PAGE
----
NFL

Dez Bryant and Tom Brady Both Had Demonstrative Sideline Outbursts. Guess Who is Getting Crushed Harder?

A little less than two years ago, Tom Brady got into a heated, obscenity-laced argument with his offensive coordinator, Bill O’Brien, during a 34-27 victory over the Redskins. Tom Brady threw an interception in the red zone. He came off the field frustrated, and O’Brien sought an explanation. Cameras picked up the confrontation, which ended when Bill Belichick came over and told everyone to squash it.

Here’s what O’Brien – who left a few months later to take the Penn State job – said after the game:

“It’s just two competitive guys that want the best for the team, and we’ve moved onto Denver and getting ready for Denver now.”

The media hounded him with questions, but he stuck with that line and eventually, everyone moved on. Brady, a 3-time Super Bowl champ, accepted full responsibility for the sideline screaming match:

“I threw a pretty bad interception and he wasn’t happy about it,” Brady said. “There are probably a long line of coaches and players that were pretty pissed at me after that, but Billy got to me first. He let me have it and I deserved it.”

“We’re both pretty emotional guys,” Brady said. “That’s what I deserve. You make a bad throw, you’re supposed to get yelled at by your coaches. It’s certainly not the first time and it probably won’t be the last. You can’t do it in that situation. It was just a stupid play by me.”

“No, I made a terrible play,” he responded. “He just wanted to let me know I made a terrible play. It’s football, man. It’s emotion. That’s athletics.”

Sunday, Dez Bryant of the Cowboys made a stellar touchdown catch, and later blew up at Tony Romo on the sideline. All indications are that Bryant was not thrilled he only had two receptions at the time (five targets) while his counterpart, Calvin Johnson, was in the process of having one of the greatest receiving days in the history of the sport. [UPDATE: It remains unclear why Bryant was yelling at Romo. Nobody has gone on record saying why.]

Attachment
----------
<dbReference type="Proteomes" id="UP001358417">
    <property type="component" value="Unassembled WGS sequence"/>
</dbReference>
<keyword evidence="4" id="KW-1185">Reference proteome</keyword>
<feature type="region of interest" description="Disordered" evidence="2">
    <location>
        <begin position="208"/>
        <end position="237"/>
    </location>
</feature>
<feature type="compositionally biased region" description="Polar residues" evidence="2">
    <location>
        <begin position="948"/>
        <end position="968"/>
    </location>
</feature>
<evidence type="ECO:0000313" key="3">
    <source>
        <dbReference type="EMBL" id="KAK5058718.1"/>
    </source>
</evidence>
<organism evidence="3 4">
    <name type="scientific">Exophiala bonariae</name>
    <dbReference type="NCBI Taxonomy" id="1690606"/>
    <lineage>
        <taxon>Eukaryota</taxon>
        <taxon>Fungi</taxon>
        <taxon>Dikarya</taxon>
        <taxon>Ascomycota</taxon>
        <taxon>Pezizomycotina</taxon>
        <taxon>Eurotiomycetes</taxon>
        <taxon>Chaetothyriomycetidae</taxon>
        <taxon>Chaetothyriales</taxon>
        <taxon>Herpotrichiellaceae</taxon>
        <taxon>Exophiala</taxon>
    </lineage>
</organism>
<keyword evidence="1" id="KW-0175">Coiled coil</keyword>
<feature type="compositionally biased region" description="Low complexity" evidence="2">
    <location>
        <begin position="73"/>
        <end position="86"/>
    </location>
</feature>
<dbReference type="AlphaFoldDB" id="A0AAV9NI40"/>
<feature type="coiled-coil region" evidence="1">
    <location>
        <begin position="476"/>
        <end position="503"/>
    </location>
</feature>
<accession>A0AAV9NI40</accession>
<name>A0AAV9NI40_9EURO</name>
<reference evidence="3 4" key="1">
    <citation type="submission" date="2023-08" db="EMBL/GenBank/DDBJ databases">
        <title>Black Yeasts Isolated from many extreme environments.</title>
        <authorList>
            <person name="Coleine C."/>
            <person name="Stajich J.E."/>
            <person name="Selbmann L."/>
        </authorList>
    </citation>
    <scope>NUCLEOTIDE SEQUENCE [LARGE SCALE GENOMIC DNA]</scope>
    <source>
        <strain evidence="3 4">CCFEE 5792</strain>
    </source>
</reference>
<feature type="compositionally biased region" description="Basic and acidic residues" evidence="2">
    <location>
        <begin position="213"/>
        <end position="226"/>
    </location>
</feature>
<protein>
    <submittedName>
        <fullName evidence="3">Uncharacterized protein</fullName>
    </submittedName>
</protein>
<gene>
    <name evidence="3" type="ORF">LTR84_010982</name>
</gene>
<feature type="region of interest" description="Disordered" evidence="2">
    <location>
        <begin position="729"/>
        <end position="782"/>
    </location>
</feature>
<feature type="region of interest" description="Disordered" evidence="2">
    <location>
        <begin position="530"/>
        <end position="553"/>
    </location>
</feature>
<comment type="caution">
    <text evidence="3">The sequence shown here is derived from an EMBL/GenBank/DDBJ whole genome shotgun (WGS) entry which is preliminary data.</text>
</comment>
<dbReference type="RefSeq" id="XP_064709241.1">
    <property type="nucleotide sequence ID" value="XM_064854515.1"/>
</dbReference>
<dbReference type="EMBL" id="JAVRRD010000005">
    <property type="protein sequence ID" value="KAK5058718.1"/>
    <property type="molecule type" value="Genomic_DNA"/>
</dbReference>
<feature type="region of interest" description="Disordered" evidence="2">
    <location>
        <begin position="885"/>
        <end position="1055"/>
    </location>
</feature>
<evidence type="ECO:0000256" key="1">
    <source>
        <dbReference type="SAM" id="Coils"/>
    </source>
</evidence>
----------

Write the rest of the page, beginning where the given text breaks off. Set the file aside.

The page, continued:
Later, Bryant caught a pass, shook two defenders, and raced 50 yards for a touchdown, putting Dallas up 10 with six minutes left. Dez was happy.

When the Dallas defense blew a gasket late and the Lions shockingly marched downfield for the game-winning score, Bryant was seething with anger on the sideline, and initially refused to huddle up with Tony Romo on the sideline and the offense to plan a last-second play. Tight end Jason Witten tried to wrangle Bryant over, but he angrily refused, saying the game was over. Injured DeMarcus Ware was forced to step in to diffuse the situation. Bryant eventually calmed down and was on the field for the final play.

The media piled on Bryant, who has had a checkered history of off-the-field behavior.

“It says something about the leadership of the Dallas Cowboys.” – Ron Jaworski, ESPN

One of the Hasselback brothers, on ESPN radio: “the idea of defending his behavior is crazy.”

Mac Engel of the Star Telegram had one of the few measured takes: “The Cowboys have one of the best receivers in the game that happens to be a hothead but, thanks to semantics, we will settle for “passion.” (Also, see former Chicago Bear Matt Bowen.)

Of course Bryant was in the wrong to demand the ball from Romo in such a manner – just as Brady was in the wrong to fire back F-bombs at his offensive coordinator. Let me guess: ‘Hey, Brady’s won three Super Bowls, he can do that!’ Or is it, ‘the Patriots won, the Cowboys lost.’ Or is it, ‘Dez Bryant has been a clown for years, Tom Brady just had a moment in the heat of the game!’

Got it.

While all the attention is focused on the highly-sharable GIF of Bryant flipping out on the sideline, few are looking inside the numbers at Romo and the offense, which has been in steady decline since the shootout against Denver:

* Just 13 first downs vs Detroit
* 3-for-13 on third downs (Romo was 3-11 passing on third down, with one negated by penalty)
* Romo didn’t take a sack against Detroit, or turn the ball over, but the Cowboys line was pushed around by the Lions DL, forcing him to rush throws
* No running game (26 carries, 62 yards)
* Through 8 games, Jason Witten is on pace for his worst statistical season since 2006
* How do you lose a game when you win the turnover battle 4-0?

Video is a powerful medium, so Bryant’s outburst is the story. But as Engel points out, the Cowboys have significantly deeper problems. Like the worst pass defense in the NFL. Like a defensive line that has five sacks in the last four games.

Maybe the media will get around to this by Thursday. After they’re done hammering Dez Bryant. And acting like this is somehow dramatically different from Tom Brady’s 2011 incident.

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